The European Council has not been the only institution to address the issue of the Caucasian republic. The United Nations Human Rights Council's session in Geneva last March also held debates on the internally displaced population in the Azeri territory. The population is displaced due to a conflict with Armenia over Nagorno-Karabakh, a region occupied by Armenians that declared its independence from Azerbaijan in 1991, but that no international state has recognised. At the start of 2007, Amnesty International published an explicit report warning of the lack of freedom of expression and threats suffered by local informants in Azerbaijan.
The protagonism that this ex-Soviet republic has acquired in the last few months is not accidental. After the 'information blackout' that followed the turbulent legislative elections in November 2005, the Azeri society is stretching and preparing itself to take on what they see as a 'political challenge.' That is to say, the presidential elections of 2008. The government will have to demonstrate that the 'little gestures' that Iiham Aliyev's executive council has carried out in the last few months - amnesty to political prisoners, the remodelling of some government portfolios, the liberalisation of foreign policy - have not been merely an image clean up to avoid criticism from the international community, but a convinced and convincing step towards a mature, definitive democracy.
The election will be a real golden opportunity for the opposition. During the 2003 presidential and 2005 legislative elections, the opposition united its forces in a unique opposing platform against the 'electoral ghost' created by Aliyev's government. This was a field of entertainment perfect for some elections: those of 2008, in which the loss of breath of the opposition parties' union - that still hasn't decided on what terms it will compete - can recover with an announcement that respects international standards of cleanness and transparency.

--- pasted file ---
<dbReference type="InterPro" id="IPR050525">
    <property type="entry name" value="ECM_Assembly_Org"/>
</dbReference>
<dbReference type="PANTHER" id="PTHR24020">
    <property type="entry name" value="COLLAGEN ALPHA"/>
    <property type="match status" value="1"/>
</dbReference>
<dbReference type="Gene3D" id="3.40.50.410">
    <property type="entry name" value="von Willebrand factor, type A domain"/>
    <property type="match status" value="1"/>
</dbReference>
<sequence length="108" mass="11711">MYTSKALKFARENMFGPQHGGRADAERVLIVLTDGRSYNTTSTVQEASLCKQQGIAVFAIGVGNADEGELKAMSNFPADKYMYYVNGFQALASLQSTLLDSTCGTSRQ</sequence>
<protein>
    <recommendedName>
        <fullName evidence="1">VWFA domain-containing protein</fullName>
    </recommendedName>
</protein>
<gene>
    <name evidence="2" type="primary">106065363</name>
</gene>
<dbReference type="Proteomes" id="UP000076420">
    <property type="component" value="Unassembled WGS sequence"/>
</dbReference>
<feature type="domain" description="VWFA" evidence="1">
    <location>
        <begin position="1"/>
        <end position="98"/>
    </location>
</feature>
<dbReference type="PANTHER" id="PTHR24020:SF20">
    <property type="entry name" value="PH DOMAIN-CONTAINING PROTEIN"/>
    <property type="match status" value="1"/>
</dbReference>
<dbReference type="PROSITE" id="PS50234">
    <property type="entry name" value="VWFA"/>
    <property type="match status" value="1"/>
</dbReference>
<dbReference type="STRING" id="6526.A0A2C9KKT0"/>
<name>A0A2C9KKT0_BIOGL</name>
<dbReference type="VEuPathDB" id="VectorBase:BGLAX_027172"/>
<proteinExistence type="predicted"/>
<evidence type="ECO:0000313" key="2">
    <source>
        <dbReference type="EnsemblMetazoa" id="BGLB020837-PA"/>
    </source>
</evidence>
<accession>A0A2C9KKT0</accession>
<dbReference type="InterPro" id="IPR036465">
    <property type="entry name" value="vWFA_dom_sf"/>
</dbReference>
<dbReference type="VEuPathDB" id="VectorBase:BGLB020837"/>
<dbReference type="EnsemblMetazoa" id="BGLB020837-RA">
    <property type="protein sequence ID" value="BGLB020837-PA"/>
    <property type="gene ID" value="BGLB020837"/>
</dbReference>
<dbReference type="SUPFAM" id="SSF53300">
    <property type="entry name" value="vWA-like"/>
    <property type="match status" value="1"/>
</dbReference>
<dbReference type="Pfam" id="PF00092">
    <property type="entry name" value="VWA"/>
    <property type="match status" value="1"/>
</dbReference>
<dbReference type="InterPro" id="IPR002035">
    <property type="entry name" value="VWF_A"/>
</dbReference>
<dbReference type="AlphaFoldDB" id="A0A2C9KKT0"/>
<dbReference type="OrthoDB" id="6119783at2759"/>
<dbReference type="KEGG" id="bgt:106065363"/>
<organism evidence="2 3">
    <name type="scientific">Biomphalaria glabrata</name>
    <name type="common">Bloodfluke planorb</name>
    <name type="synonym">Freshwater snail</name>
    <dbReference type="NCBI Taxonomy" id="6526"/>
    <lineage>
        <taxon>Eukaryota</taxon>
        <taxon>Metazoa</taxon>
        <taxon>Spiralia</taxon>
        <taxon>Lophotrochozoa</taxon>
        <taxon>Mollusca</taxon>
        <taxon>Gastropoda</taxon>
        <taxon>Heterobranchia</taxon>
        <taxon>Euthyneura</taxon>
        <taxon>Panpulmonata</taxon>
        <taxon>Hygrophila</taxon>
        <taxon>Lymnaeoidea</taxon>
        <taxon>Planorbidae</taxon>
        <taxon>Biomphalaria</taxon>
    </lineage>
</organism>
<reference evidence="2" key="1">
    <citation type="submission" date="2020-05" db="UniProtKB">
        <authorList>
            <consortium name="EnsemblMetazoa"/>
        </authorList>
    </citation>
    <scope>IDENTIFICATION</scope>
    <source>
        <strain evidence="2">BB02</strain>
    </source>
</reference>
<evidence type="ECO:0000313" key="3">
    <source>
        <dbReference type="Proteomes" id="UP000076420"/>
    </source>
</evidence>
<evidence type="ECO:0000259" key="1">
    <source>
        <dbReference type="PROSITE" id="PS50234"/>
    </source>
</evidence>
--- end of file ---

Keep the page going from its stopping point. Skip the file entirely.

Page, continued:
For Razi Nurullayev, Azeri activist and founder of the Yox youth movement, the main challenge for the opposition is to 'mobilise and get society involved,' especially the youngest sectors. 'The young are caught up above all in their routines and their problems getting ahead in life,' explains Nurullayev, who now works in the consolidation of the 'Coalition of Civil Society,' a network of local and international non-governmental organisations, civil associations and influential persons, created in order to favour social debate and build bridges between political life and society. 'Citizen passivity is the base for some bad elections.' He is convinced that true democracy will never exist in Azerbaijan until the Azeris get fully involved in the day-to-day politics of the country.
Euroasiatic chessboard pawn
For the moment, the Azeri government has consented to put into action some of the recommendations made by the European Councils Venice Commission and organisms of the Organisation for Security and Cooperation in Europe (OSCE), with respect to introducing amendments in the electoral law. Now, for example, electoral committee members will be made up of an equal number of representatives from both the government and the opposition.
However, in its April session, it is probable that the European Council will insist on a change of course in other areas, including judicial system reform, the fight against corruption and organised crime, the situation of human rights defence NGOs in the country, and freedom of expression and meetings. Premises that, according to the Azeri government, the European Council should make extendible to other countries that make up the institution.
Azerbaijan is a vital piece on the Euroasiatic chessboard. It shares a border with Iran - where 35% of the population is Azeri. That's 30 million against the 9 million that reside in Azerbaijan. Its rich energy resources place it in the centre of growing Caucasian importance in the international geopolitical situation. Azerbaijan, however, looks at Europe knowing that its outside credibility depends to a large extent on the democratic advances that it is capable of stamping on its political life during the months to come.
In-text photos: Aliyevs Sr and Jr, the dynasty ruling Azerbaijan (Ippy/ Flickr), European Council (Codl/ Flickr)